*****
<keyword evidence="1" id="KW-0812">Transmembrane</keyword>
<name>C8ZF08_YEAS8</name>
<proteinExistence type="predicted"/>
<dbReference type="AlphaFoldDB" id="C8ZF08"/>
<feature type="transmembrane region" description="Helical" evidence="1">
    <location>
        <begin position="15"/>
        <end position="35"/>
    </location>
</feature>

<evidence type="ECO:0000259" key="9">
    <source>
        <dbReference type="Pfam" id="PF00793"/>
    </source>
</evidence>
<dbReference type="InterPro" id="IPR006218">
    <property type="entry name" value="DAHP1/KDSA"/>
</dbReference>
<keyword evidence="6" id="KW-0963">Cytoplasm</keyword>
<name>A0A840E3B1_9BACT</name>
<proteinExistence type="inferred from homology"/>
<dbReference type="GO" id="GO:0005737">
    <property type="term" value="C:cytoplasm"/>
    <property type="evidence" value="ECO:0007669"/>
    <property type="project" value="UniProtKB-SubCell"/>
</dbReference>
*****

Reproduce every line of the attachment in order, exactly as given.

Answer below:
<keyword evidence="1" id="KW-0812">Transmembrane</keyword>
<name>C8ZF08_YEAS8</name>
<proteinExistence type="predicted"/>
<dbReference type="AlphaFoldDB" id="C8ZF08"/>
<feature type="transmembrane region" description="Helical" evidence="1">
    <location>
        <begin position="15"/>
        <end position="35"/>
    </location>
</feature>

<evidence type="ECO:0000259" key="9">
    <source>
        <dbReference type="Pfam" id="PF00793"/>
    </source>
</evidence>
<dbReference type="InterPro" id="IPR006218">
    <property type="entry name" value="DAHP1/KDSA"/>
</dbReference>
<keyword evidence="6" id="KW-0963">Cytoplasm</keyword>
<name>A0A840E3B1_9BACT</name>
<proteinExistence type="inferred from homology"/>
<dbReference type="GO" id="GO:0005737">
    <property type="term" value="C:cytoplasm"/>
    <property type="evidence" value="ECO:0007669"/>
    <property type="project" value="UniProtKB-SubCell"/>
</dbReference>